BB: His work is currently featured at in West Bend at the Comic Show Wisconsin Funnies. He was a comic book artist and he had done a strip at UW GB. A couple years before I came to college, he had done a strip I think was called Cartman and I thought, well, that's cool and maybe I could do that. So, I was actually influenced by my cousin. They didn't mind this. I mean the Advance Titan said sure, go ahead. But it was, you know, it wasn't very good. It was. I'm not necessarily a writer. I was more of an artist than a writer, and so that first 6:00year it was -- reading back. They were very kind of awkward and silly and embarrassing, basically.

JR: So, what about what was it about Rick that you thought made a good comic book? Alter ego?

BB: Well, you know he's a very sincere, very nice person. He loved music. He loved art, he you know he was who he is right on his shirt sleeve there was no falseness, and we just had a good friendship. And I thought he lend him -- in his images, his face his hair, everything kind of went to a semi-comic effect, so I thought he would be fun, and he like -- he loved the idea. I thought. I mean I expect.

JR: So, it definitely looks like him. How about the sort of personality of Murray Marquardt? Was that much of Rick in that?

BB: Not really. I mean I was trying to develop and the anti-hero. The kind of 7:00bumbling -- who accidentally succeeds. The bumbling hero who accidentally succeeds, and I think I think Rick was Ok with the genre. I don't think he expected it to be autobiographical. I mean, the main thing was that he found a magic pitch pipe. He was a music major at the time.

JR: Right.

BB: And he did wear bow ties.

JR: Oh, did he?

BB: Yeah.

JR: He told me that -- yeah that he made the whole first ensemble out of stuff he had laying around, so.

BB: Yeah, that that sounds about right and kind of looks like that too did.

JR: Did you have to draw from him like did he have to pose for you or after while-

BB: He did pose for me. After a while I got used to what his face looked like, but I did find a few sketches of him posing that I kind of just fun to look back on. My own ability was somewhat limited, though at times, and I loved the front 8:00on view a lot. (laughs) That seems to be the easiest one to deal with.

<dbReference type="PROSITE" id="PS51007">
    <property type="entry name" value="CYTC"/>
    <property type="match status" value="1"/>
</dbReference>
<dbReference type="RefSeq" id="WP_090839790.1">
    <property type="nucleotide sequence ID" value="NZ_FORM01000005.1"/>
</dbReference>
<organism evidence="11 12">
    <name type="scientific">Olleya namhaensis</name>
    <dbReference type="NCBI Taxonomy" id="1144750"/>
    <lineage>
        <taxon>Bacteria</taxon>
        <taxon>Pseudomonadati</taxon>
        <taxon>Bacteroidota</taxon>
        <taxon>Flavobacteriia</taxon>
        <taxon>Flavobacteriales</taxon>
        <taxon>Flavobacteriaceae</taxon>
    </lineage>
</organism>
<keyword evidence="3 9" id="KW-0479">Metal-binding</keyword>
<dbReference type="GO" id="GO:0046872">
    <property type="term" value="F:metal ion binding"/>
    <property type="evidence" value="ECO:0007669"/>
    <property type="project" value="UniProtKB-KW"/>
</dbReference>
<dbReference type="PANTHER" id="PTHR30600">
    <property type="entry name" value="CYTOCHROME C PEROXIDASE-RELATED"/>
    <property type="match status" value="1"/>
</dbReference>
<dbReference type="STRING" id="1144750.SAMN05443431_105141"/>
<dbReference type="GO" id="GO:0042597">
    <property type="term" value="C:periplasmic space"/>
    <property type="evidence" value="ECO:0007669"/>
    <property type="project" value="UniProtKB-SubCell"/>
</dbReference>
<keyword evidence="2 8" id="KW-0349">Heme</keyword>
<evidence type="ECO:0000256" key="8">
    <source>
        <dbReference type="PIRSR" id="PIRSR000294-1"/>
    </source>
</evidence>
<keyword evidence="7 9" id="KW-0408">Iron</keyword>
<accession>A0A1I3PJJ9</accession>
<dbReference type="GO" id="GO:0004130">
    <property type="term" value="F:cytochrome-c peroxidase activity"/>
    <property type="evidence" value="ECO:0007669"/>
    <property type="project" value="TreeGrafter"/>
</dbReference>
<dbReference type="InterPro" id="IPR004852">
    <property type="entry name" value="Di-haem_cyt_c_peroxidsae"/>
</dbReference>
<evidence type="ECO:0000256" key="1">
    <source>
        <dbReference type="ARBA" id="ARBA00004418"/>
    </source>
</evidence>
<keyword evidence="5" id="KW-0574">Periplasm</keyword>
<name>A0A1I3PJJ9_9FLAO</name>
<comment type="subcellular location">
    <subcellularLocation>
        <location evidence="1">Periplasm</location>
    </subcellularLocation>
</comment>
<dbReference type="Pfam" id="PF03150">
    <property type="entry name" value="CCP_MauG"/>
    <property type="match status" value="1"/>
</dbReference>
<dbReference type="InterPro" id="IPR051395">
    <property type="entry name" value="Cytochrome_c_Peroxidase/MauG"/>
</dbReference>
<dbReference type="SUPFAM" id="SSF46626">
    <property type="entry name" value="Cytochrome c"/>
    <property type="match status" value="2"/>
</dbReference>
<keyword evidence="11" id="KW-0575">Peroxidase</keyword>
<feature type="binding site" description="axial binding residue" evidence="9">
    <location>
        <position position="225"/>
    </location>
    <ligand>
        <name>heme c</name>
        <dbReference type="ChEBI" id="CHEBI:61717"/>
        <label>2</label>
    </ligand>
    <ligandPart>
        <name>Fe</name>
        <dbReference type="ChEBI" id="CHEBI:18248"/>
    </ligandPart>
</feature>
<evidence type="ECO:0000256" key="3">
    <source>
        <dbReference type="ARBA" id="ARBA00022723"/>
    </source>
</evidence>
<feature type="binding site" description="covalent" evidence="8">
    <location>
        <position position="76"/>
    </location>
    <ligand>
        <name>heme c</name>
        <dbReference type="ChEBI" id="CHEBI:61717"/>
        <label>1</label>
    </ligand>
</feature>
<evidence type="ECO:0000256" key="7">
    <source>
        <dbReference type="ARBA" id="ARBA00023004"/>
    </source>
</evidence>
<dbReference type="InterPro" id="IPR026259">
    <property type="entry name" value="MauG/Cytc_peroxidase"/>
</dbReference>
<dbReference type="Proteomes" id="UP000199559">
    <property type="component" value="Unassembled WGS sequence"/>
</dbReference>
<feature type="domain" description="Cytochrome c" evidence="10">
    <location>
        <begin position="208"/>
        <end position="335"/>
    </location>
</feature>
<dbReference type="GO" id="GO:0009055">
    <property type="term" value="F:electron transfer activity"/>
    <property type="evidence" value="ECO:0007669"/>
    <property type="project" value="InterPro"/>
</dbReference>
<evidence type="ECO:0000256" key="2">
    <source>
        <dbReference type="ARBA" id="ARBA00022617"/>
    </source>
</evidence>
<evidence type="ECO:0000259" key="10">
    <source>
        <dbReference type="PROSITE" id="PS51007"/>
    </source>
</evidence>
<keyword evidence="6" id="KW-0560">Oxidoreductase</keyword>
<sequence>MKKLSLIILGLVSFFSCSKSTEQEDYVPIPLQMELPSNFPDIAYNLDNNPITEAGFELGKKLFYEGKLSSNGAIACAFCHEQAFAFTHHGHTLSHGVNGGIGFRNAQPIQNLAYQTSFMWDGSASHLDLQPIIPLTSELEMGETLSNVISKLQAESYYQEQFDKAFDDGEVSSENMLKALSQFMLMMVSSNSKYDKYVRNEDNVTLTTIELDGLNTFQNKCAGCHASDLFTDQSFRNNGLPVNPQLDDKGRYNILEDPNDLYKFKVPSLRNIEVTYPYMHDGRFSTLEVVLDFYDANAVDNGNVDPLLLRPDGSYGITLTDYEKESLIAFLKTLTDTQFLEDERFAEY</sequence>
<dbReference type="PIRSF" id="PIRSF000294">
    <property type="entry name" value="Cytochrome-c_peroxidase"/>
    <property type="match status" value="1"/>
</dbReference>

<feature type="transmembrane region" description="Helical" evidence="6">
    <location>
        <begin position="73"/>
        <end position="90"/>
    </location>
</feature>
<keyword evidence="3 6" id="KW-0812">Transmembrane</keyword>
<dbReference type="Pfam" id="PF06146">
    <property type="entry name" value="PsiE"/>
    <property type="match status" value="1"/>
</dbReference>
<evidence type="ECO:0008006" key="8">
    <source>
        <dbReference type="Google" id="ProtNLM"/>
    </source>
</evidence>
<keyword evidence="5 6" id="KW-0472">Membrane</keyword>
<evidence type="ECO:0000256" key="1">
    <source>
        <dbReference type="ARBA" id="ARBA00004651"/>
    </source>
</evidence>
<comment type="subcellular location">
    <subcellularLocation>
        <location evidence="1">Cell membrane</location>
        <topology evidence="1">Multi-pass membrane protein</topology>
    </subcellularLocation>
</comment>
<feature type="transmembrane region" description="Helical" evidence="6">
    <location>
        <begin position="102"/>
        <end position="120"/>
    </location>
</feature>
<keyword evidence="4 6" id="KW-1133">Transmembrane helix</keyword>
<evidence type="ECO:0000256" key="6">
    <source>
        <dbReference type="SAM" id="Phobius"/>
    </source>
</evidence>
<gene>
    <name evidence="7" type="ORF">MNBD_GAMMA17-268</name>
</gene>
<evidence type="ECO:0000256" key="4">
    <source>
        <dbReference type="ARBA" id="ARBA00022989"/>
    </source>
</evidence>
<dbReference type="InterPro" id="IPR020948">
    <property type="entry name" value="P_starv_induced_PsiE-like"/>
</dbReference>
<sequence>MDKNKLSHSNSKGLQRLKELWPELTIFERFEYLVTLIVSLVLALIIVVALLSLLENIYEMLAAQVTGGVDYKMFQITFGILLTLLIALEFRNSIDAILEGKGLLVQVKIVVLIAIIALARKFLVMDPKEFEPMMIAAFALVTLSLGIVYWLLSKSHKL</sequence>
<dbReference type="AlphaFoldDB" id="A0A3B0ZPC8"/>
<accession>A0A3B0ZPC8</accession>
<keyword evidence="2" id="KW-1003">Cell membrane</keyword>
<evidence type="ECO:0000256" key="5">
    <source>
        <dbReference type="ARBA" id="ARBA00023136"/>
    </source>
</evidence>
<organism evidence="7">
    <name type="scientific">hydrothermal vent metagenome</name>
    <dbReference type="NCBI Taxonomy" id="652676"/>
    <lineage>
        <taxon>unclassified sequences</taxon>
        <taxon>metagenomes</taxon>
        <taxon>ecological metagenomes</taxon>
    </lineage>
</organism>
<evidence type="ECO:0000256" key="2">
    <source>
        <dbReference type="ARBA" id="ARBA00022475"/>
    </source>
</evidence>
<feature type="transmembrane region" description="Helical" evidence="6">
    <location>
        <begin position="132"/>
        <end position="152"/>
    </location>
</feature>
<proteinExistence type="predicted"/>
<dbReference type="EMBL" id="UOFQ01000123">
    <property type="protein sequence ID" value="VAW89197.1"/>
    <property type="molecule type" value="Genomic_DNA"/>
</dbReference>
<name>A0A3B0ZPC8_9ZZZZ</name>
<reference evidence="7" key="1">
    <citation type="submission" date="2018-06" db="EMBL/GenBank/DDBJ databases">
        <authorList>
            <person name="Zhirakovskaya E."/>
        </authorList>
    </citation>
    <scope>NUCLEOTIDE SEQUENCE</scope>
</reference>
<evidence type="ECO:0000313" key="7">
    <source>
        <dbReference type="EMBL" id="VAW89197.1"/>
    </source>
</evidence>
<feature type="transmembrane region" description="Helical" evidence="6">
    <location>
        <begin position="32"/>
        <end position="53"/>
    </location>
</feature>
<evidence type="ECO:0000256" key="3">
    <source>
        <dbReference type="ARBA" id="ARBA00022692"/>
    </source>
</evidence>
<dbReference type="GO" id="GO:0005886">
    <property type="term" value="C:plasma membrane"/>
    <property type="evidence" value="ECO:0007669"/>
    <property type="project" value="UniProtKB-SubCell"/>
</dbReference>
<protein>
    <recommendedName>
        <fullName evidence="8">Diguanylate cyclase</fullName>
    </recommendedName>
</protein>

JR: So, you had a -- you had to run a storyline of Augmento coming to be and then and then foiling the plot of a guy that wanted to smuggle drugs on the campus and turn everyone into his slaves, right? Where did the idea for that come from?

BB: You know, (laughs) I think it's called desperation

JR: Ok,

BB: for an idea. I mean, I just -- Igmar T. Felony. I mean, there's a lot of word games in Augmento, and part of that is. Um, I really like the Marx Brothers and I enjoyed some of the puns and word play that they -- I mean, I even have a Groucho show up in one of the panels. And it was -- It's hard. It's harder than you think to write a significant comic strip. And see at that time, I really 9:00thought of Augmento as sort of like a joke a week and somehow connect him.

JR: Mhmm.

BB: And it wasn't like I was part of the drug culture or anything. I mean, it was the 70s. You did have kind of more of that hippie element. It was kind of loose with that kind of stuff, but I -- it wasn't anything I was a part of. And so, when I look back even that he's going to try to drug the campus. It just seems like ridiculous. But anyway, you can't really change the past. (laughs)

JR: Well, yeah, I mean if -- someone might see it as a comment, you know critical comment on the drug culture on campus. Was that your attitude?

BB: Well, I really wasn't trying, I was just trying to write something that people could relate too. I wasn't -- it wasn't considered a criticism. And although people did smoke pot on campus at the time or in apartments near 10:00campus, it wasn't -- I wasn't a crusader or anything, I was just trying to write a story.

JR: Got it. And there's a not even a cameo, but a character. A very good likeness of Roger Gilles. And that did he ever respond to the comic? You know?

BB: The Big Cheese?

JR: The Big Cheese, yeah.

BB: Yeah. And he was not really happy about it at. I mean, I heard he actually called in the staff of the Advance Titan. And talked about what the purpose of a campus newspaper is. So, he was scolding us. I was in on the meeting, and I was kind of sheepish because, again, I was looking for a solid idea that would get notice and I did hear that he liked the likeness. That's the one input I had, and I made him turn out to be a good guy. It was a double. His-

JR: Right.

BB: His evil Twin was actually doing the controlling. But again, it was kind of 11:00a -- you know -- trying to come up with an idea that would link the story together.

JR: Did he -- was that meeting called specifically about just Augmento or did he have other issues with the paper?